August - Game Changer


The Glorious Twelfth is looming, but I need no groose loose about my hoose to get me packing away recipes for light and airy summer fare and thinking richer and darker. The clues are all around: red summer fruits making way for black, brambly ones, flashes of orange heralding the first of the squashes, and delicate, sun-loving herbs in the garden looking slightly less inviting now than glossy bay, silvery, pillowy sage and rosemary, still soft and feathery before it gets its winter spikes honed.

Unsurprisingly, this is the time of year when I get my worst cravings for pinot noir, soulmate of feathered game. I say worst because this diva of a grape is as capable of producing some of the world's worst wines as it is of delivering the most enthralling top drop known to man or woman. The first bird of the season demands, as nothing else, a celebratory and jealously hoarded bottle. Sometimes it's charming, expressive and genuinely pleased to join us for dinner. Sometimes it's gone into a fearful snit. And sometimes, when my nerves are altogether too frazzled, I welcome alternative suggestions.

Since discovering the River Café recipe below, I've never troubled to roast grouse in the traditional way. I'm very happy to tuck into that when someone else has done it properly, but I lack the confidence to gauge that vital point between unattractively bloody and hopelessly dried out. No danger of that with this recipe, wherein the bird is braised in Chianti, and served on a hunk of toasted sourdough bread that has absorbed the heady and velvety mix of wine, butter and meat juices in the pan. The bird remains pink and tender, and, when it comes to the accompanying glass, worthy of the blood of Jupiter himself. Or, as they call it in Tuscany, sangiovese. Go for a seductive one with a bit of bottle age, rather than a brooding blockbuster or cabernet-spiked supertoscano.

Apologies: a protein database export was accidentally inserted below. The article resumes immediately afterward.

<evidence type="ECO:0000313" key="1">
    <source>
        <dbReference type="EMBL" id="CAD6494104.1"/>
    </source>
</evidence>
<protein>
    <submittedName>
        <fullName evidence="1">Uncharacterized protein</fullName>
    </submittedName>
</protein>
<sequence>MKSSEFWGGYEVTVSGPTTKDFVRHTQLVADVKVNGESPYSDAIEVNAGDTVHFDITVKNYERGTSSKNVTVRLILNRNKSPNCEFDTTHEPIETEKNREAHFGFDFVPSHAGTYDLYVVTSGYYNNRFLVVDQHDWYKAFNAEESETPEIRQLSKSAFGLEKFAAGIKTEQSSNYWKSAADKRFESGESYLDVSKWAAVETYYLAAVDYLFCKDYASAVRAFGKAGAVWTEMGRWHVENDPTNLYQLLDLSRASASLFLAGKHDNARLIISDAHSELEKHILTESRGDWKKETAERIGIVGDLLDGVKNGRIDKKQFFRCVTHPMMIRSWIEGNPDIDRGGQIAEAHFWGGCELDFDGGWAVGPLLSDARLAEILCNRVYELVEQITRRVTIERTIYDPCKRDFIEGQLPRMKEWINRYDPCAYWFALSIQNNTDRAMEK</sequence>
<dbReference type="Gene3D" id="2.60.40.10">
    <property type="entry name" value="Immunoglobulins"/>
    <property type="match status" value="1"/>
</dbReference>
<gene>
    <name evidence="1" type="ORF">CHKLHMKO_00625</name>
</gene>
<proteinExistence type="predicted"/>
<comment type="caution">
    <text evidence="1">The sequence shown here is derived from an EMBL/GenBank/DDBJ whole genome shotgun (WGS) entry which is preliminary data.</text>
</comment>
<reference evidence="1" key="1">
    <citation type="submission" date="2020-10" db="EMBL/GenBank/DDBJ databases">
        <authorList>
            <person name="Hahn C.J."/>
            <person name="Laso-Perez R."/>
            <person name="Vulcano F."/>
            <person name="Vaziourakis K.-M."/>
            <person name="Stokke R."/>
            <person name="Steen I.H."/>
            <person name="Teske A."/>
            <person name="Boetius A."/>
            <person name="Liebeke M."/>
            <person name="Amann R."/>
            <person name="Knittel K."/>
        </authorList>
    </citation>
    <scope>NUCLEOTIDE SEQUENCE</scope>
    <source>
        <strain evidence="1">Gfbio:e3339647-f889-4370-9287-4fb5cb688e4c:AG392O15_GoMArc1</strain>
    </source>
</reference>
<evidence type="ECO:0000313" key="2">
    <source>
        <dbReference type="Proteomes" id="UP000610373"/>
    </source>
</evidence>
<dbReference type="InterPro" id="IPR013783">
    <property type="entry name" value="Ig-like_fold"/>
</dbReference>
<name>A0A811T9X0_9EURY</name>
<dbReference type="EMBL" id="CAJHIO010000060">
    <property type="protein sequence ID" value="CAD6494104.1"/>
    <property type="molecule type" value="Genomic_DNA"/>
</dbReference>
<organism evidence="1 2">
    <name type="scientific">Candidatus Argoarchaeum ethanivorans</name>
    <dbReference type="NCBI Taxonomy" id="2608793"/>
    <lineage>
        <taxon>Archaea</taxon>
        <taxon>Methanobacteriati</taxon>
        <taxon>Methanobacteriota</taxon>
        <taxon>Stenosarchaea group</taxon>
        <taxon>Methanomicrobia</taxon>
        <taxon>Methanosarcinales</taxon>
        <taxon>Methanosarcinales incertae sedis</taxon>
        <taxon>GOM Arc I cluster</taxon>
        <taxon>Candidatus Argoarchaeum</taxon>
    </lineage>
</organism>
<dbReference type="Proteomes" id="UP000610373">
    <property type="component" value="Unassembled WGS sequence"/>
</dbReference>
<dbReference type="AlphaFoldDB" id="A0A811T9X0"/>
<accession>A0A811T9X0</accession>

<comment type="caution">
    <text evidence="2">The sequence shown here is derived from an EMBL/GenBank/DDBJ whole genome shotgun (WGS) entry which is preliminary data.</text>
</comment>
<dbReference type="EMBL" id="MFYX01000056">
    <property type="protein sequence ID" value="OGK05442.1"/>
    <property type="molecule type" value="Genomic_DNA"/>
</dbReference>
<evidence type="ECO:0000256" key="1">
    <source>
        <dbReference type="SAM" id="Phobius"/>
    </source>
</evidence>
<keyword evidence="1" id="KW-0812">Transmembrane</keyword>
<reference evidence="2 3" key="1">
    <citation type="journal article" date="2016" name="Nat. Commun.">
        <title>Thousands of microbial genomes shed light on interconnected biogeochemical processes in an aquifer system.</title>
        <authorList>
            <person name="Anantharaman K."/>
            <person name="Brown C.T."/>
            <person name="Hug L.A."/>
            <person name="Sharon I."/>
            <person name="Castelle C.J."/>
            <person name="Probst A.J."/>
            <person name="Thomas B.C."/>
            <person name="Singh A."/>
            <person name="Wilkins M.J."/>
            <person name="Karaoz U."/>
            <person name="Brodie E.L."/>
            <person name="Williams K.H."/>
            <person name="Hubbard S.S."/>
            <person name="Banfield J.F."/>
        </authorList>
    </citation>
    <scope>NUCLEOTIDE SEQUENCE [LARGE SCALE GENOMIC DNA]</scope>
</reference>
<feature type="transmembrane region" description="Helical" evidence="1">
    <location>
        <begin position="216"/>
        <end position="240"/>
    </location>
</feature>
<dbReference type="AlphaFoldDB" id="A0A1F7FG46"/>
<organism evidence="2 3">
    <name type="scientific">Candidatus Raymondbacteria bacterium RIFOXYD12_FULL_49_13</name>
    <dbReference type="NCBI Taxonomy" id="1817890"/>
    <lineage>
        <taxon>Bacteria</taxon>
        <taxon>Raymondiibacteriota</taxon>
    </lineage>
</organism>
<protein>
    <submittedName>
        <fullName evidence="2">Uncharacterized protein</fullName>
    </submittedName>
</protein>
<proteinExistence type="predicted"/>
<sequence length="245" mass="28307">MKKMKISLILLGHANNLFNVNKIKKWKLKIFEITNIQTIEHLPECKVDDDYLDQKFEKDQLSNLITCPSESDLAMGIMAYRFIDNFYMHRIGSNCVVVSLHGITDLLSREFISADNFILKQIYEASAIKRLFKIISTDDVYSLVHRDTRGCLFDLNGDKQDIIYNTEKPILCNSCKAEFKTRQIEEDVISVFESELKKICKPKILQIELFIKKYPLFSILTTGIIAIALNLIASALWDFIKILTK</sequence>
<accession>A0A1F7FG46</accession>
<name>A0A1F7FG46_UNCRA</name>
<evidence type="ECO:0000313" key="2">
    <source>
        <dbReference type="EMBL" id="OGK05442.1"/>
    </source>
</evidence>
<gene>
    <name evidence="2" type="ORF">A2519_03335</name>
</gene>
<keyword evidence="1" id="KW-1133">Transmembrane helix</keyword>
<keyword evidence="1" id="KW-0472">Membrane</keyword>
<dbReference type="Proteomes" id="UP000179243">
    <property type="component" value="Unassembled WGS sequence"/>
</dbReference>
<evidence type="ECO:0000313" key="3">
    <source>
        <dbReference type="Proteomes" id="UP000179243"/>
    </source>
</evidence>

Benvenuti all' autunno!


Friendly: Villa di Vetrice, Chianti Rufina Riserva, 2009 (ref IT15961, £9.95)
Premier League: Rosso di Montalcino, Canalicchio di Sopra, 2011 (ref IT16831, £13.50)
Director's Box: Isole e Olena, Chianti Classico, 2010 (ref IT16711, £16)

Note: on the principle that a good wine can never be too good to cook with, our delicious entry-level Poggio del Sasso, Sangiovese di Toscana, 2011 at £6.95 (ref IT16431) makes a wonderful addition to the sauce (and to the chef) and it's plenty good enough to serve with the dish too.


Valdipiatta Vino Nobile di Montepulciano, 2009(ref IT15991, £17.50)
Malenchini Chianti Fiorentini, 2011 (ref IT16351, £7.95)
Selvapiana Chianti Rufina, 2010 (ref IT16721, £10.95)


(The River Café Cook Book Easy (1) by Rose Gray and Ruth Rogers, Ebury Press, 2008)

  • 4 grouse
  • 16 sprigs thyme
  • 200g unsalted butter
  • 1 tbsp extra-virgin olive oil
  • 350ml red wine
  • ¼ of a sourdough loaf
  • 1 garlic clove, peeled

Preheat the oven to 220/Gas 7

Stuff each grouse with 4 sprigs of thyme and a knob of butter. Season the outside of the grouse and inside the cavity.

Put the birds breast-side down in an oven tray. Drizzle over the olive oil.

Pour over a glass of the red wine. Roast for 10 minutes. Turn the birds breast-side up, pour over a second glass of wine and cook for a further 10 minutes, basting with the wine juices. Finally, add the remaining wine and butter and roast for 5 minutes. Remove from the oven.

Cut the bread into four thick slices. Grill on both sides and rub lightly with the peeled garlic.

Press the garlic side of each piece into the juices in the pan, and turn them over onto hot plates. Place the grouse on top and pour over the remaining juices.

I like to serve this with a salad of bitter leaves like chicory, watercress etc.

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